Drawing the Canada-Wide Science Fair is a collective of sixteen artists who have come together to interpret and play with the spectacle of a national science fair through visual language. By drawing on-site during the Canada-Wide Science Fair, the artists will create and immediately broadcast drawings of selected projects on display. The idea is to expand the notion of drawing around science themes to include the potentials of visual priority, cross-disciplinary work, collaborative drawing, multi-perspectival drawing, non-precious drawing, interactions with people, live tweeting, 5-second-delay blogging, and other unexpected possibilities. Here’s an introduction to Megan Morman, Canada-Wide Science Fair Artist.
I grew up in a small town in rural Minnesota, and moved to Canada in 1997 to study Sociology and Gender Studies at the University of Saskatchewan. After graduation I worked as a community organizer and freelance graphic designer; from 2007 until 2012 I was employed as Communications & Volunteer Coordinator at AIDS Saskatoon, and served as chair of the board of PAVED Arts from 2010-12. In 2012 I moved to Lethbridge, AB.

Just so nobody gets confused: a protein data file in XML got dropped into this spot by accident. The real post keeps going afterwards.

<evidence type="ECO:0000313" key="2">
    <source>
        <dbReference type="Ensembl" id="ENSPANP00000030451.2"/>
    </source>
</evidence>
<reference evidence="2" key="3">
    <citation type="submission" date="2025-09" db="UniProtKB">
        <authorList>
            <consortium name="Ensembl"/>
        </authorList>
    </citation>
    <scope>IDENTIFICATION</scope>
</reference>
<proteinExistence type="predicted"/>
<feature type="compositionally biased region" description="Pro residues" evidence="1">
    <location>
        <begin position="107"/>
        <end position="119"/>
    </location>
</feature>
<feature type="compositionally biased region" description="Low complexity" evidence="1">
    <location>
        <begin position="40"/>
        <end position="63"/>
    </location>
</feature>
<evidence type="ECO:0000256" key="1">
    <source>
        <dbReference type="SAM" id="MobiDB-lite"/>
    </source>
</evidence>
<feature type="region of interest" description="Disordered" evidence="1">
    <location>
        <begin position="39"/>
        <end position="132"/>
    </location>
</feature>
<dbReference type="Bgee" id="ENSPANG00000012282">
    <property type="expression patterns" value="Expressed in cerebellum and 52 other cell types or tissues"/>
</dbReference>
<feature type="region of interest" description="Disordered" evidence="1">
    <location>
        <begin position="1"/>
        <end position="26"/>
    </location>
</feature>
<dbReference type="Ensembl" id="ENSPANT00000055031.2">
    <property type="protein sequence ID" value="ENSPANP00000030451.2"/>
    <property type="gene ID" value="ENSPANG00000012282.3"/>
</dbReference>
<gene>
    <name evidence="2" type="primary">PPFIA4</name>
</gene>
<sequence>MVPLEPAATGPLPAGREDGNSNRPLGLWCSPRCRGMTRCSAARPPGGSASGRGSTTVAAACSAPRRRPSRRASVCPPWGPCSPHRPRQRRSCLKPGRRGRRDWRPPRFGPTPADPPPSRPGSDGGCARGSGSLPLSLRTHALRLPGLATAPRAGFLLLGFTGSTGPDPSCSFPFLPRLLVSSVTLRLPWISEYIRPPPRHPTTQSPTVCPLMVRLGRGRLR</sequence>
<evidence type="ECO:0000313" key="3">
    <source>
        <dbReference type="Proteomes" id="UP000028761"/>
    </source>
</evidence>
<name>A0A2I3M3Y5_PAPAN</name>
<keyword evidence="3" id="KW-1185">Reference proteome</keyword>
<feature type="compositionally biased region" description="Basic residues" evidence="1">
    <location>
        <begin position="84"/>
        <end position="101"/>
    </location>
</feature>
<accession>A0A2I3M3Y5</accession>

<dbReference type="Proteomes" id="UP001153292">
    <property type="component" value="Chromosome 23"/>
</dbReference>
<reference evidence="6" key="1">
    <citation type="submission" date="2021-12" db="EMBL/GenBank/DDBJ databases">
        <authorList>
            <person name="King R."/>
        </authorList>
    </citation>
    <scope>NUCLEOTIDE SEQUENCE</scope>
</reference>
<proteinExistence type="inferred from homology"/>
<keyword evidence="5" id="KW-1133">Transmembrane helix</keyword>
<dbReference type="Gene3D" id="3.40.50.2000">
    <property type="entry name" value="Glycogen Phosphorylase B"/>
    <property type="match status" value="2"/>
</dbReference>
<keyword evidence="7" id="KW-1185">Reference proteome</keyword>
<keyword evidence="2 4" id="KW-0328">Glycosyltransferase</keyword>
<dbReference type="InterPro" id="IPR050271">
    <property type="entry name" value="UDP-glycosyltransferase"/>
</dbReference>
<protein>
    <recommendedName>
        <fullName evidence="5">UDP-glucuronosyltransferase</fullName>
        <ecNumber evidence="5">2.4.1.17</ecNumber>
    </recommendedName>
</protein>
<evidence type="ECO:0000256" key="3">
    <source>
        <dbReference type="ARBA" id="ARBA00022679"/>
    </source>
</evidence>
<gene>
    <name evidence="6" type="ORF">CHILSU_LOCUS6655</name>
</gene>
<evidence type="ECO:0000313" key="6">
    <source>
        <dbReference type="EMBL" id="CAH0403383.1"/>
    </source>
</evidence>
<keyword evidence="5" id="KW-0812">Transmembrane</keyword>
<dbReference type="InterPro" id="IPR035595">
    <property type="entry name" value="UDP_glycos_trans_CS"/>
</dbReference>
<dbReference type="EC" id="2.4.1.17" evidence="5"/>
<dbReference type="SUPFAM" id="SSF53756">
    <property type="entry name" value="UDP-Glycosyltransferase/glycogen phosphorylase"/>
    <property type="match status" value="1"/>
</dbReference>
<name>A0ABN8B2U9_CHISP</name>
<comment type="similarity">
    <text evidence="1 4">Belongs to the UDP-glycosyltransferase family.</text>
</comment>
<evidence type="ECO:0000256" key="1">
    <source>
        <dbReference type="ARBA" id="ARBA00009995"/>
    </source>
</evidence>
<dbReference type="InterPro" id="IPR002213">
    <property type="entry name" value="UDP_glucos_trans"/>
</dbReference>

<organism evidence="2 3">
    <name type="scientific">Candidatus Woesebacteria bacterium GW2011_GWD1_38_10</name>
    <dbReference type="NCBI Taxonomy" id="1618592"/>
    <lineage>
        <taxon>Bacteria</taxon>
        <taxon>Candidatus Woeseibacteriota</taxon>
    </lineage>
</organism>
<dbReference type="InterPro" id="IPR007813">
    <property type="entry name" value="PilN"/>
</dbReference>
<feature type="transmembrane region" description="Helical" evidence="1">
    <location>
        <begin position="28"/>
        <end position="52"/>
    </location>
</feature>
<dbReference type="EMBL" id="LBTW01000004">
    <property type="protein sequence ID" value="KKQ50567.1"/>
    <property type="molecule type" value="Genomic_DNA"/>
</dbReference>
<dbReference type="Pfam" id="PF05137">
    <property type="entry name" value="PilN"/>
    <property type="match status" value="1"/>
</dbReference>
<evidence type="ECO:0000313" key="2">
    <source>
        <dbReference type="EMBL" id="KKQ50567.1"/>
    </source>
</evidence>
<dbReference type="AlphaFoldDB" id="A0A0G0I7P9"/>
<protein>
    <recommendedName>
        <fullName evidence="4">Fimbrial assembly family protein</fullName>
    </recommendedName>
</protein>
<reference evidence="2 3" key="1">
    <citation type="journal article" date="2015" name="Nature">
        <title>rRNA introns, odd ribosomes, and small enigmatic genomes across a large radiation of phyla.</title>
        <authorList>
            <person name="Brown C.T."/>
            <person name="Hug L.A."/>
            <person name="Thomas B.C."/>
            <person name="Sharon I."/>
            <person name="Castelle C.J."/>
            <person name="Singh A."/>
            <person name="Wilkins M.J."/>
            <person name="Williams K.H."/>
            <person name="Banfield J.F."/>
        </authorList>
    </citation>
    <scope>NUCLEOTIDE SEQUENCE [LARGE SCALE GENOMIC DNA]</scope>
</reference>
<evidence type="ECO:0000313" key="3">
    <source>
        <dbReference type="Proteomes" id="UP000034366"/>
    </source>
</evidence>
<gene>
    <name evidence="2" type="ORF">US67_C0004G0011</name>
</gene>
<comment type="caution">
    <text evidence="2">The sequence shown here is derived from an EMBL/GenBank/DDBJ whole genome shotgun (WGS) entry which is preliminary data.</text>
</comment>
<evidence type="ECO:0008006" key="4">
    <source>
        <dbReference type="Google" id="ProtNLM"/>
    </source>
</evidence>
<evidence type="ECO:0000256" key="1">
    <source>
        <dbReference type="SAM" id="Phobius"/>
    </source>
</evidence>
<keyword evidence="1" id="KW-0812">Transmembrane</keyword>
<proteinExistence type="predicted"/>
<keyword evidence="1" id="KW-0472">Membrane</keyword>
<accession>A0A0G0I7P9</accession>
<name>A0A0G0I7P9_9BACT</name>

Much of my recent practice wrestles with questions of belonging and “recognition by one’s peers”: How does a person become an artist, and how do we best perform our roles as art community members? I’m particularly interested in cultural and academic communities, and the ways that group membership is established informally through storytelling, gossip, and play. My educational background in sociology and professional experience in communications make me keen to examine to role of artists in building artistic audiences and communities.
Even when it deals with art/disciplinary issues, it’s important to me that my work also be accessible to and engaging of people outside the art community. My work–most recently, portraits and wordgames–is colourful and frequently incorporates humour and feelings of naughtiness, as well as a sense of irony and self-deprecation. I’m interested in practically everything, and my art reflects (and focuses and magnifies) my awkward, fannish enthusiasm.